By STEVEN NALLEY
Participants in Starkville’s Youth Employment Services program, also known as YES, began working with the city Friday to build work experience and prepare for today’s job market.
Stefanie Shackelford, city youth program coordinator and supervisor, said YES’s goals are to provide local youth ages 15-25 with an early employment opportunity, train and educate them for their future careers and give them community service experience. Their paid services will include recycling, litter control and landscaping and beautification of highways, historic buildings, facilities, structures and preservation or rehabilitation of historic markers.
“I think we’ve got a great group of kids this year; they’re very excited about working,” Shackelford said. “A lot of them have great leadership skills, which is what we need as well. There’s not going to be a lot of hand-holding in this process. We want them to step up and develop into the leaders they really are.”
Out of 140 applicants, Shackelford said only 40 were hired, and references and interviews were critical in the selection process. The work will be challenging, she said, often including outdoor jobs in the sweltering Mississippi sun, but it could be a starting point for those seeking other city jobs in the future, and it can be very rewarding. By investing themselves in the city, she said, the workers are also investing in themselves and their futures by developing a strong work ethic.
“It gives them something they can do so they can be productive with their time ... so they won’t get into any type of trouble over the summer,” Shackelford said. “I think it’s really going to give them the opportunity to reach out and seek those job opportunities they may not have thought about before, not (just the) careers they’re interested in.”
Shackelford said she believes the work will also give the youth a sense of ownership of their city when they see its beauty and know they are responsible for that beauty. Starkville Mayor Parker Wiseman said a similar motive drives him and his fellow city staff to do their jobs well.
“Everything we do, when we do it well, it makes Starkville — a place that’s more special to me than any place on earth — a better place,” Wiseman said. “I find that when you love something and you contribute your own hard effort to improving it, you end up loving it that much more. This is an opportunity for the participants in the youth summer work program to contribute their best efforts to improving Starkville. Hopefully, it will be an experience that culminates with them loving their hometown even more than they already do.”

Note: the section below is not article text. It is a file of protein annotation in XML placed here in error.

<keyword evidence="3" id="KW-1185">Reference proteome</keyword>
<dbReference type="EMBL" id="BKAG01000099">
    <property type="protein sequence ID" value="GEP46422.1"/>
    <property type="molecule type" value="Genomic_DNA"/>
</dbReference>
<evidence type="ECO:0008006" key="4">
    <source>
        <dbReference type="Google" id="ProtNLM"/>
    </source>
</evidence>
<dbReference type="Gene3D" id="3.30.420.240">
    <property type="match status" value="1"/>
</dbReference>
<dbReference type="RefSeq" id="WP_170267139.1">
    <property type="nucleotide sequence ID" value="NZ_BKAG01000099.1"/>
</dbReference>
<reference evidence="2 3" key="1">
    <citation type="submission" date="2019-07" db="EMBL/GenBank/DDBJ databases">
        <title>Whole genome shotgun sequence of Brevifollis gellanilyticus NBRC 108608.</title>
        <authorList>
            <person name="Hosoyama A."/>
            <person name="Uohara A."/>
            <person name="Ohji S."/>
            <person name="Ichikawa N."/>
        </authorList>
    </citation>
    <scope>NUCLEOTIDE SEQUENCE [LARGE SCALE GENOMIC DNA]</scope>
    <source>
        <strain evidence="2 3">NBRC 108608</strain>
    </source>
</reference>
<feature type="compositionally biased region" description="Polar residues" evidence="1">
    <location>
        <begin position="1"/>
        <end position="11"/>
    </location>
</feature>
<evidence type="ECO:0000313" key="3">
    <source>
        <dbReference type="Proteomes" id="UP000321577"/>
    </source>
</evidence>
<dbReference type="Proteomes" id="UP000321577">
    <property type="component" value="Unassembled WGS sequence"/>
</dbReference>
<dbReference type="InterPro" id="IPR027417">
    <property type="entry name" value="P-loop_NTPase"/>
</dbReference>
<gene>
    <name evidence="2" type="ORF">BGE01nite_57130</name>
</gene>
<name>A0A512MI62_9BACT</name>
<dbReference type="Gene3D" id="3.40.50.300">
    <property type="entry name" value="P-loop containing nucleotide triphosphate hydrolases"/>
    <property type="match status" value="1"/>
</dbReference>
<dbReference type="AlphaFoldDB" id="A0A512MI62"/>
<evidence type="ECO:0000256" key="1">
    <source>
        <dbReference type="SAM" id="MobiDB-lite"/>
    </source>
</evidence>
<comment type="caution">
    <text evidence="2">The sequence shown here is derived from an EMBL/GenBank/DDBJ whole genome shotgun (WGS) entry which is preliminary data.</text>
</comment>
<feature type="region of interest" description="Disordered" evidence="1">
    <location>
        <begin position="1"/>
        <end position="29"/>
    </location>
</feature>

Shackelford said YES is only in its second year, and last year it only had enough grant money from the Appalachian Regional Commission to provide career-building advice to youth. This time, she said, the city is working with a $42,000 Mississippi Department of Transportation grant, allowing the city to actually hire the youth. She said this has been her goal for the program since she came to Starkville, and she got the idea from writing the grant for a similar program in Birmingham, Ala.
Shackelford also said another group she oversees, the Starkville Mayor’s Youth Council, will be supervising the YES workers. The MYC will also identify speakers to address the YES group throughout the summer, and while the city plans to wrap up YES at the summer’s end, it can continue as late as Sept. 30.
“If we have some funds available and youth are really working well with our departments,” Shackelford said, “we may continue to keep them on until the end of September.”
Wiseman said he hopes to be able to keep YES at its current level and provide a city work program every summer.
“Without an external funding source, it’s very difficult financially for the city to take on a summer youth program,” Wiseman said. “So, this (grant) helps us fulfill a goal that’s important to us.”